Recently, the committee’s own Amy (VP) and Heather (Instagram) completed their permaculture teacher training with Hannah from Good Life Permaculture and Brenna Quinlan.
It was a week of huge breakthroughs and personal growth. The week was full of opportunities to learn to teach permaculture, as well as information on how to set-up your learning environment, how to teach to people with different learning styles and how to create a good, robust teaching plan to convey the information you need.
Keep an eye out for your local educators doing rad things in your local community.
Are you looking to create a more sustainable and resilient household?
Wondering how to retrofit your current home or circumstances?
Wanting to grow more food, reduce your energy use and enjoy a more satisfying, fulfilling life?
Looking to use the summer months to make some eco-friendly changes to your property?
Permaculture Tasmania is excited to be bringing to Beck Lowe to Hobart for a two (or three) day Retrosuburbia workshop. Beck is Retrosuburbia’s chief editor, project manager and education coordinator.
Workshop participants will undertake activities and exercises to help them assess their current situation and plan for the future as well as have the opportunity to ask questions and discuss various aspects of the book.
The workshop will be held at the Sustainability Learning Centre in Hobart on the Weekend of the 23rd and 24th of November. There is an add-on day on Monday the 25th for permaculture designers, educators, interior or landscape designers and anyone else who wants to work with these groundbreaking concepts in a professional capacity.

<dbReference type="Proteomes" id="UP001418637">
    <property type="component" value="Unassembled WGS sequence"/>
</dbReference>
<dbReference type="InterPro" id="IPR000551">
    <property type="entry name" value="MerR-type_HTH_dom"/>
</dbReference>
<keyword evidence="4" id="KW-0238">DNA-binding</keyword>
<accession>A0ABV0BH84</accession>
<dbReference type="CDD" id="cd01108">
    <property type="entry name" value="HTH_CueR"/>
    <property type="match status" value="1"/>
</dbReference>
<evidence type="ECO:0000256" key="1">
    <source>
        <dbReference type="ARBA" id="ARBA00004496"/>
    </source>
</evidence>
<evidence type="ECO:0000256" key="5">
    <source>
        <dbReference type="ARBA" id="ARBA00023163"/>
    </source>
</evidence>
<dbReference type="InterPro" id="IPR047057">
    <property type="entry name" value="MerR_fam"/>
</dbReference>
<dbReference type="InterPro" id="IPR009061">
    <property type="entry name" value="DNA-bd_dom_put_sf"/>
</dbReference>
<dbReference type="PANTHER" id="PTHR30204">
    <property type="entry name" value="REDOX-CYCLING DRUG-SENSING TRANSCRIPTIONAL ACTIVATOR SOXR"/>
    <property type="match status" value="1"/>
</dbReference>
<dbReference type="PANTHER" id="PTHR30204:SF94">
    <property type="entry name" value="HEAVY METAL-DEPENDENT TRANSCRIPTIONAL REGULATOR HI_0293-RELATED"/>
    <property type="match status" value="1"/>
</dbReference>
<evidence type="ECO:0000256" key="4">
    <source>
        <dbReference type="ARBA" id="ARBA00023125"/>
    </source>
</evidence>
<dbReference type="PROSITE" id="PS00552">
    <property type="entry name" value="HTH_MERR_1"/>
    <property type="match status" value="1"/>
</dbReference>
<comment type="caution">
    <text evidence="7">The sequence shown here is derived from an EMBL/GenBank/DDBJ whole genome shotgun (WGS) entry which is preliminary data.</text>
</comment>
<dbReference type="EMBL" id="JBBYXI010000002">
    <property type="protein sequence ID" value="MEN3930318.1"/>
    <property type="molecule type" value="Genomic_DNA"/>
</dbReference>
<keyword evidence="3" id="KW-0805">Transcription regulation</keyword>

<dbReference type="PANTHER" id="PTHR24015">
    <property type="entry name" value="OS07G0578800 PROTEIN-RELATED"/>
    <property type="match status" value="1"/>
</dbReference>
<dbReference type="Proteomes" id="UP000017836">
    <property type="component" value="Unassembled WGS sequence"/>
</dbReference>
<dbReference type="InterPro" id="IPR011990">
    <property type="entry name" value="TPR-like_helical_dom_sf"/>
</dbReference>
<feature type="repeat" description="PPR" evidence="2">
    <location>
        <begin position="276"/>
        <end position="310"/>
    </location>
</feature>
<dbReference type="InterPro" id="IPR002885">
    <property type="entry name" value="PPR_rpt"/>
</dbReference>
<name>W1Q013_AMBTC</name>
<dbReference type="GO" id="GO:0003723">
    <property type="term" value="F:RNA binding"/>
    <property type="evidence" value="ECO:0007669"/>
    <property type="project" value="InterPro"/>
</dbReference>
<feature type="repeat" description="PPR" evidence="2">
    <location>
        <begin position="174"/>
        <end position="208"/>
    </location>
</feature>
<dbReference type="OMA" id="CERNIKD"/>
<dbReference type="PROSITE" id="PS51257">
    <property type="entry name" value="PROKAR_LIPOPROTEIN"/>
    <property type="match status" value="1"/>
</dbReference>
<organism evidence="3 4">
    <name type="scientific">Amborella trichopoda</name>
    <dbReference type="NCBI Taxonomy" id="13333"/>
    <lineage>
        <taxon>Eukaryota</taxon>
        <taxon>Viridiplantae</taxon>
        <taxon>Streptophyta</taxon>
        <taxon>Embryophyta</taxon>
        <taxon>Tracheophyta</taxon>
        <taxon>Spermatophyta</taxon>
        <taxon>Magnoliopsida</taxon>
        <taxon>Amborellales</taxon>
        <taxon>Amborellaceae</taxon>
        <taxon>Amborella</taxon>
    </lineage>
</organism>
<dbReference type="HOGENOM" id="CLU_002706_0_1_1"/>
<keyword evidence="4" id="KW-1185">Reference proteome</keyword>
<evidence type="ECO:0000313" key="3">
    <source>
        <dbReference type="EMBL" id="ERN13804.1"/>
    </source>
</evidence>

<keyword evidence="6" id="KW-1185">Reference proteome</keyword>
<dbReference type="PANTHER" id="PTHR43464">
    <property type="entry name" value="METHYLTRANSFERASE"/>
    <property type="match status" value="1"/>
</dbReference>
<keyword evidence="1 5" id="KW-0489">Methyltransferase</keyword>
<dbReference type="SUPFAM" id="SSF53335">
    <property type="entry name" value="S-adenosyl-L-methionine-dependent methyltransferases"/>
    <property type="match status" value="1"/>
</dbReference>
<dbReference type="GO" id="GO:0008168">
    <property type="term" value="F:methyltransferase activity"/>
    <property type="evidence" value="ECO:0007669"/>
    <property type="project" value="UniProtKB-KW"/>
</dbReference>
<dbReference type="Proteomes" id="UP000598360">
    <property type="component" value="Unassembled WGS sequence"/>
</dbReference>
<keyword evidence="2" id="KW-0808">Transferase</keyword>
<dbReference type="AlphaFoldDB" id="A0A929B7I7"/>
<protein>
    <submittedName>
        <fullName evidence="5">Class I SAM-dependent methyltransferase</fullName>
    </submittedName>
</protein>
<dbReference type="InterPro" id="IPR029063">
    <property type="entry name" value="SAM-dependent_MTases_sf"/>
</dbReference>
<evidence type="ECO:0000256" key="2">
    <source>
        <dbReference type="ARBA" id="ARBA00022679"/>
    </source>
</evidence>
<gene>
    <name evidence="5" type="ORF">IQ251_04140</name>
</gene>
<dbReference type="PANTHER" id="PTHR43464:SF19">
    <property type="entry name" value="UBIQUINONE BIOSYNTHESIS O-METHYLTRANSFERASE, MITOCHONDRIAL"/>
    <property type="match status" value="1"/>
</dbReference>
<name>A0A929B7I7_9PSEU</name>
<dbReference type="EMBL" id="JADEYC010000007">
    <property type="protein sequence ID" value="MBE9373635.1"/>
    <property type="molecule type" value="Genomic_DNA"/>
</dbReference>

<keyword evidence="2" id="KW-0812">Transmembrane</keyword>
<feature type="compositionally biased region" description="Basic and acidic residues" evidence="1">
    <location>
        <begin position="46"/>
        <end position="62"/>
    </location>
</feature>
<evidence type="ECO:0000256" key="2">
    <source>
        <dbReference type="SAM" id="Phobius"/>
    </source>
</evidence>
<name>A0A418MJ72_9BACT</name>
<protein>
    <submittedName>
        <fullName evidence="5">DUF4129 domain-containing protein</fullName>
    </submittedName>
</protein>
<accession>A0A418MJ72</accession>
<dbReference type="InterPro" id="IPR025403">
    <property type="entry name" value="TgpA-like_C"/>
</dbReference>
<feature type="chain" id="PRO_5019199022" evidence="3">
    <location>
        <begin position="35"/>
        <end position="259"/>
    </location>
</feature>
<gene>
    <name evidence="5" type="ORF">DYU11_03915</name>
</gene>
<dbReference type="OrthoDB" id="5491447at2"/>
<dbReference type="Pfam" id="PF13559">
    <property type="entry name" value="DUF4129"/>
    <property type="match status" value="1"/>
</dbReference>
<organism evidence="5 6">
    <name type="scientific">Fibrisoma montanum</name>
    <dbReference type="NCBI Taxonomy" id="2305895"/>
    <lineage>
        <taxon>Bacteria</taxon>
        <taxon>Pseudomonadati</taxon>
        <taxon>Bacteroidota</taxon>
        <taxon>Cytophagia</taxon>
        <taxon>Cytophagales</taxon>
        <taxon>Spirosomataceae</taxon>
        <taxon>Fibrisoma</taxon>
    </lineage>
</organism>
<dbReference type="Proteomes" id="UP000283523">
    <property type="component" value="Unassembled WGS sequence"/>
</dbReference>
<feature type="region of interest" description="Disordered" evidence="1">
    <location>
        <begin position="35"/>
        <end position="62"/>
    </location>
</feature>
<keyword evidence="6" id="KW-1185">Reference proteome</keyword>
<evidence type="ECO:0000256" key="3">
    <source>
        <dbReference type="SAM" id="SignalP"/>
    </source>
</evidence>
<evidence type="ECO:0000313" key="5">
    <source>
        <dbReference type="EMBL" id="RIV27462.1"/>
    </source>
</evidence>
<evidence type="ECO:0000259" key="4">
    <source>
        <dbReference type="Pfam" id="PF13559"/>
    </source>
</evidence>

Tickets are strictly limited in order to provide a high-value, high-contact training environment so get yours here. Also, be sure your Permaculture Tasmania membership is current as the member discount is actually more than the cost of membership. Thanks, Beck!
If you have any questions, please get in touch via the contact page. Otherwise, we look forward to seeing you there!
We appointed two new life members (congratulations Hannah Moloney and Della Cooper) and welcomed two new Committee members.
Congratulations to the 2019/2020 Committee: Kym (President), Amy (V/P), Katie (Newsletter), Gordon (Events), Kim (Treasurer), Kristy (Secretary), Sherry (Public Officer) and Alexia (Membership). Thanks to our outgoing Committee members, Claudia and Steph.
1. Tell me about Tiger Hill Permaculture – how it began, why permaculture Well, while spending several years doing permaculture consulting work overseas on commercial and aid projects, I was always searching for a hill station where I could set up a project to assist locals with research and development toward permaculture. Getting access to land was no problem but getting funding was. I had studied for some time with other teachers around Australia and completed two PDCs and part of an accredited permaculture training. My father introduced me to permaculture and when I did my first PDC, that feeling of wanting to be part of global change resonated with me. When needing to get experience in the field I packed my bags and headed off overseas as I had a burning desire to work with other cultures and do aid work. Fortunately when I returned to Australia I worked toward finding that special place and started looking nation wide. As my fathers family were from Tasmania, I looked this far afield and found Tiger Hill to fit all my search needs. My dream was always to create an educational community no matter where the location. So I invested in myself and have started setting up Tiger Hill Permaculture as a farm forestry model based on permaculture design. Now I take up to 60 volunteers annually and teach them practical skills towards sustainable living. I am totally self funded from salary.